December 16, 2007
As soon as I got up this morning, I tried to figure out how to change my dollars into bolivares on the black market (this is technically illegal, but everyone's doing it nowadays). I quickly learned that in Venezuela, the most often used word is "no."
"Do you know where the black market is?"
"Do you know where the bus station is?"
(If I'm on fifth street) "Do you know where sixth street is?"
Everywhere else I've gone in South America, people will make up a lie rather than admit that they don't know something, but in Venezuela, even if the people know the correct answer, they would rather not waste the oxygen required to tell me a complete sentence. "NO NO NO" was all anyone said.
I finally got someone to mention an actual location to me, so I figured it'd be a good place to start. I took a taxi there, but soon found out that it was a shopping mall, not a district of the city like I had thought. The mall turned out to be very modern and clean unlike the rest of the city, and there were indeed banks in the mall that would change my money, but at a rate of only 1900/dollar, which was even worse than the official rate.
I finally pulled enough teeth out of the bank teller's mouth that she suggested downtown as a potential location of the black market. I had to ask a security guard where downtown was, and he looked at me like I was five years old because obviously everyone else he had ever met in his life knew the answer. So the people here won't throw the tourists a bone for their unavoidable ignorance either. Downtown was crowded with people selling everything imaginable on the streets except bolivares. Once again nobody would talk to me, and my trip turned out to be a complete waste of time. It's strange that I went from the country with the nicest, most welcoming people (Colombia) to the one with the meanest (Venezuela) in just a few short hours.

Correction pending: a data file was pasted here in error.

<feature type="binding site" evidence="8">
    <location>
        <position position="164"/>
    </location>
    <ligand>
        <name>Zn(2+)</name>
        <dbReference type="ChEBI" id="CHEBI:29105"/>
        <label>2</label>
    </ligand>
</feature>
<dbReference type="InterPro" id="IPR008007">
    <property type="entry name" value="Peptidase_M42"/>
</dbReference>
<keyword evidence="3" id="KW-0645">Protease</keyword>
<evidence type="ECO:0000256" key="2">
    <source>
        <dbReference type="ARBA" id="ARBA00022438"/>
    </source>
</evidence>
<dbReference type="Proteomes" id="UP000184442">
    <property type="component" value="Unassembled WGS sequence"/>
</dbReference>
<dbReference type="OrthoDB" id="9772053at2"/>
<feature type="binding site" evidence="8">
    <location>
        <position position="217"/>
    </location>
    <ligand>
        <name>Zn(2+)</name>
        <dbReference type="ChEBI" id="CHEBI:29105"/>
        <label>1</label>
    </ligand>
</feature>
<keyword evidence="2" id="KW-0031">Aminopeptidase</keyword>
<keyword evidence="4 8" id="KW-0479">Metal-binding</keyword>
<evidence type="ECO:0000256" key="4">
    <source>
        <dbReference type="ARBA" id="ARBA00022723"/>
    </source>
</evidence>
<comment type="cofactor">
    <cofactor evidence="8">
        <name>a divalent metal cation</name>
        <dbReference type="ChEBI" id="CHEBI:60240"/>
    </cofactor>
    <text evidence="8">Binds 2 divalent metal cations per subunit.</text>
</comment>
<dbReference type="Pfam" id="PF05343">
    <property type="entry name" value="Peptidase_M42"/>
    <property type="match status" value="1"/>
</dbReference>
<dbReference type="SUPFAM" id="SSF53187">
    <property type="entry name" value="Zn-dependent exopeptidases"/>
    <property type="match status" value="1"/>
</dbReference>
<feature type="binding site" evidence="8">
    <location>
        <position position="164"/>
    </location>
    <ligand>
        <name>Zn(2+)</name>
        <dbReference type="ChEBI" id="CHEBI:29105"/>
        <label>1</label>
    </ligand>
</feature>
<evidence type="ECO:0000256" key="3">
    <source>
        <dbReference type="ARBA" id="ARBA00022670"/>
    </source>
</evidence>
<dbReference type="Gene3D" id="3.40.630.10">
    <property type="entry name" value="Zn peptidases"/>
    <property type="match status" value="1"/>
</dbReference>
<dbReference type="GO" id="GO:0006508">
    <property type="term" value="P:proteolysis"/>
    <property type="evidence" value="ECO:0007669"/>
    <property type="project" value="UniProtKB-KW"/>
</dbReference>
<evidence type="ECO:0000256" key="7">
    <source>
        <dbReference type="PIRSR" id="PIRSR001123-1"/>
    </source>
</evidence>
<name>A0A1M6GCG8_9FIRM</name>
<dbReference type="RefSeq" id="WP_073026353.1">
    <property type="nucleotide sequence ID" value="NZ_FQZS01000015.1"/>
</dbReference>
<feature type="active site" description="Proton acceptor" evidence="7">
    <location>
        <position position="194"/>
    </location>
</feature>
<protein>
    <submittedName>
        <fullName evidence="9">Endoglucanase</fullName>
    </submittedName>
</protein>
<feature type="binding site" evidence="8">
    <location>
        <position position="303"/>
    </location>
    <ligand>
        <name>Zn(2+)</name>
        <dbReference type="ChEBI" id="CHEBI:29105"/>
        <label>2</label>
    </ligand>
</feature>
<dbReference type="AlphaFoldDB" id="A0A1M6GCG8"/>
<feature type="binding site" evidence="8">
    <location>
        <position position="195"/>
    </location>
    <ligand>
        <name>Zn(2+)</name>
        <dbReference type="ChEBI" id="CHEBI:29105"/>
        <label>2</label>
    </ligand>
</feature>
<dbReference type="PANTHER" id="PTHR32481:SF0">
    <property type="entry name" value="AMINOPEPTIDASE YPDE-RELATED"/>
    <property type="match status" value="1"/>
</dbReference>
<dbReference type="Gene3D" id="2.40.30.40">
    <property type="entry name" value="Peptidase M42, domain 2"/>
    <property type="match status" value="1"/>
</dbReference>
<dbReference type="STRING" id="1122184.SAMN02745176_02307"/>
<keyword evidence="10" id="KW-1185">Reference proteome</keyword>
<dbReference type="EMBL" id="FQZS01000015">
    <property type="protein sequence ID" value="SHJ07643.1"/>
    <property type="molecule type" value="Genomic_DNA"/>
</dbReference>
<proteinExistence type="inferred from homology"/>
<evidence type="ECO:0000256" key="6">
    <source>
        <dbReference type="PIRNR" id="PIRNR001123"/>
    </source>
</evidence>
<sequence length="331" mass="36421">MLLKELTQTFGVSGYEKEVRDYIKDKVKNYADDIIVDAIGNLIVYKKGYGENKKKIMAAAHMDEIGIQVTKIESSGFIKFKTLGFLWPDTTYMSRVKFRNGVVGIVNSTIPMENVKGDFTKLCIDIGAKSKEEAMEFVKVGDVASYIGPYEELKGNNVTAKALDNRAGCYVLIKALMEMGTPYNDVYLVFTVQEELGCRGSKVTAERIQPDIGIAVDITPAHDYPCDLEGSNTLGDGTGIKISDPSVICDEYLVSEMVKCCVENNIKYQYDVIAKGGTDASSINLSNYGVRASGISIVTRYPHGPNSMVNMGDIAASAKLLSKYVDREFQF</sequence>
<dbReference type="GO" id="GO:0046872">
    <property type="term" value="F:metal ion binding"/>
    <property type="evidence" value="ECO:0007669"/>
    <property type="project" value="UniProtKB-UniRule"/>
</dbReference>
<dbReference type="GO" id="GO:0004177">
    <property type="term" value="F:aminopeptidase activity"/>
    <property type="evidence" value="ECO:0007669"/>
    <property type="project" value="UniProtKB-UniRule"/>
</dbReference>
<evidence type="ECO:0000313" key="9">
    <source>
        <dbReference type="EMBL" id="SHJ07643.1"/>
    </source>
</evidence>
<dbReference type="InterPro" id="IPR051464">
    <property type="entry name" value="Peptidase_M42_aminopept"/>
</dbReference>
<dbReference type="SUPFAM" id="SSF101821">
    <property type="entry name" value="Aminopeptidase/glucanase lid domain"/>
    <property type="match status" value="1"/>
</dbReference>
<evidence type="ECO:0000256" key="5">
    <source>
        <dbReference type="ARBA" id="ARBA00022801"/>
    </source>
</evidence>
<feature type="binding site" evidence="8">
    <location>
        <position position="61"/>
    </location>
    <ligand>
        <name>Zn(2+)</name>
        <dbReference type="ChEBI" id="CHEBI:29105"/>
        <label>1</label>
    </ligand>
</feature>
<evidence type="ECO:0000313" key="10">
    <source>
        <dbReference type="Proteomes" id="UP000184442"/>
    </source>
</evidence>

Despite knowing about the black market discrepancy before entering Venezuela, I underestimated its importance. I figured the prices would be the same as in Colombia because the currencies have the same official exchange rate, but today I learned that most of the prices in Venezuela have been driven up to the black market exchange rate. For example, a cheap hotel in Colombia costs 10,000 pesos ($5), so according to the official exchange rate, the same hotel should cost 10,000 bolivares ($5) in Venezuela. However, the cheapest place I could find was 40,000 bolivares, which would be $20 according to the official rate, or about $8 by the black market. If you're reading this from the US, $20 might seem cheap for a hotel, but it's ridiculously expensive in a country like Venezuela. So to make a long story short, changing money on the black market doesn't make things dirt cheap like I thought it would; it just serves to bring you back to even. Therefore, it is essential to enter Venezuela with enough dollars for your entire stay there, and change all of your money on the black market. Except, after searching all day, I realized that the black market didn't exist in San Cristobal.
I barely had enough bolivares to go to my next destination of San Fernando de Apure, so I figured I'd take my chances and head there in search of that city's black market. The only good thing money-wise about Venezuela is that gasoline only costs forty-eight bolivars per liter, or about three American cents per gallon. Because of this, a bus ride of ten hours only costs 30,000 bolivares, whereas the aforementioned cheap hotel would cost 40,000, so if you're just looking for a secure place to sleep, it's actually cheaper to ride around on buses all night than to stay put.
The only problem with leaving the city was once again the military. As soon as my bus was out of San Cristobal, we got stopped at a military post. Just like yesterday, a guy checked everyone's ID and told me to come with him as soon as he saw my passport. Except unlike yesterday, this guy searched through my entire backpack and managed to find something wrong with everything of mine. Here's how the conversation went: